as a nation’s goods industries decline from the mounting resource boom.

Many economists have argued that the shift away from manufacturing is detrimental

to the economy as a whole. Once the resource boom runs out of steam, compe -

titive industries are slow to return, and there are far fewer benefits from techno logical

growth in the non-booming sectors. There are only two alternatives. One is to slow

the appreciation of the real rate of exchange, and the other is to boost the manufacturing

sector’s competitiveness by a mix of specially designed measures.



The third option is to increase mixed goods and use the vast revenues from oil and

gas wealth for broad-based public ends. Norway’s government fund sold its close

to US$1 billion stake in Rio Tinto’s Grasburg mine in West Papua when it discovered

that the Grasberg mine would cause “severe long-term environmental damage in

West Papua.” Countries such as Mexico, Brazil, and Chile have spent boom revenues

for poverty alleviation and broader macro-economic goals. In 2007, Mexico spent

US$19 billion in fuel subsidies. Mexico’s huge oil reserves, owned by the nation,

supply the government with more than 40 percent of its revenues for public programs.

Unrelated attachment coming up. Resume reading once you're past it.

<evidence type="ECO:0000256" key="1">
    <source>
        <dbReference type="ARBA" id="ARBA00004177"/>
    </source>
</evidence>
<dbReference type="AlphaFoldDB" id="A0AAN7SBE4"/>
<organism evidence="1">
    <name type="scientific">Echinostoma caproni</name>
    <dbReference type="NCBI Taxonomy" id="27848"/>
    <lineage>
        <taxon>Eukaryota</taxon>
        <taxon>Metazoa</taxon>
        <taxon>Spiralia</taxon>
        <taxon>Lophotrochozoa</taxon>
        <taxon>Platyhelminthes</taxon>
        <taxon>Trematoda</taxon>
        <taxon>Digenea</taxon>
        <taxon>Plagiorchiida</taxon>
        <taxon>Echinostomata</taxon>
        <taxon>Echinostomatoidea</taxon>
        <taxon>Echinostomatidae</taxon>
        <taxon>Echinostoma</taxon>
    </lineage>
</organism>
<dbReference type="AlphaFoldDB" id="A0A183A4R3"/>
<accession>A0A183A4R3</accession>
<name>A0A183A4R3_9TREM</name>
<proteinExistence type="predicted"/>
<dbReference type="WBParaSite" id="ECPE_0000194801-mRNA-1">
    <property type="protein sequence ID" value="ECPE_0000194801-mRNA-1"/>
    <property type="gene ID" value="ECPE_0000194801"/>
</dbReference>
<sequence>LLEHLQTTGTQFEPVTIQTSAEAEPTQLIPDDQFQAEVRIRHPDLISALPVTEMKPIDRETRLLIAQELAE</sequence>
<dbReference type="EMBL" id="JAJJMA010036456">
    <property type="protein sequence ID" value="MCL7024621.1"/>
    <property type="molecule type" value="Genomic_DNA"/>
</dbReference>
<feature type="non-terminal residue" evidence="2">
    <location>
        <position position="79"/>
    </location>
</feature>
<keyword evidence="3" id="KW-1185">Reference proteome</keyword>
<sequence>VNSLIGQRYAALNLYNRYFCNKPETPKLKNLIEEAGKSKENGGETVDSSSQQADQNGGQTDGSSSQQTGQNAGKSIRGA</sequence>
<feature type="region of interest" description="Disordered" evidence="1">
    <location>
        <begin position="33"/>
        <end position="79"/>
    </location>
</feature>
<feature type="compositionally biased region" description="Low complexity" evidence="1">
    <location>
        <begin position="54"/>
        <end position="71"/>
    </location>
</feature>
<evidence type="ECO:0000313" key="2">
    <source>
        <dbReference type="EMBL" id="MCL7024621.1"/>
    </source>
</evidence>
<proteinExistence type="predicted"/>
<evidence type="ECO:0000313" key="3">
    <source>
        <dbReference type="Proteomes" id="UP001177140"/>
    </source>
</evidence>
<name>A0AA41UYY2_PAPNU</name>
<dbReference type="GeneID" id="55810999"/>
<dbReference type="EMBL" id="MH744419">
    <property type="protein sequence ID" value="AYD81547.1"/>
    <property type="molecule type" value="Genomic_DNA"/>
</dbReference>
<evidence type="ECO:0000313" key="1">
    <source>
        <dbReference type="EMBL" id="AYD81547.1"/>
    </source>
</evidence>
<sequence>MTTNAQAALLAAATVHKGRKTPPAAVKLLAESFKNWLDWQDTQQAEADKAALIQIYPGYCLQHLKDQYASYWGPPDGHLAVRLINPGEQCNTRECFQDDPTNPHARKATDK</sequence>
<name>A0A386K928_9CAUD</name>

The effects of public ownership of this strategic sector are felt throughout

society. The price of a liter of gas at the pump is at least 30 percent cheaper than in the

U.S. due to the complex formula the government uses to set domestic prices (Thomson,

2008). As part of the Mexican model of mixed goods and services, the government

also relies on subsidies to corn producers to stabilize prices and give families some

protection against soaring food prices. Calderón has recently suspended import tariffs

on rice, wheat, and corn to lower the potential for social unrest where 40 percent

of the 100-million-plus population live in poverty. Its strategic control of this

key sector stands in sharp contrast with its inefficient tax system: its gross take from

taxes is one of the lowest in Latin America.

By contrast, the Brazilian government is planning in 2008 to use its revenues from

recently discovered oil fields to create a sovereign wealth fund to help stabilize its

currency. The model is one of shared production where reserves would remain the

property of the government and the oil companies would be allotted concessions on

what is known as a risk basis and, critically, pay royalties on the revenue they earn.

The oil companies have been critical of this model because the government would

benefit from every increase in the world price for oil and would leave Brazil’s reserves




in control of the nation. Lula is determined to change the royalty scheme to one based

on the Norway model where the state is the sole owner. It would have partners and

have to pay them but it will be the lead investor (Wheatly and Hoyos, 2008).

It is expected to have US$100-US$200 billion as a counter-cyclical contingency

reserve in the next five years. The aim is to use its financial resources to reduce public

debt and the inflationary impact of government spending. Brazil also has a system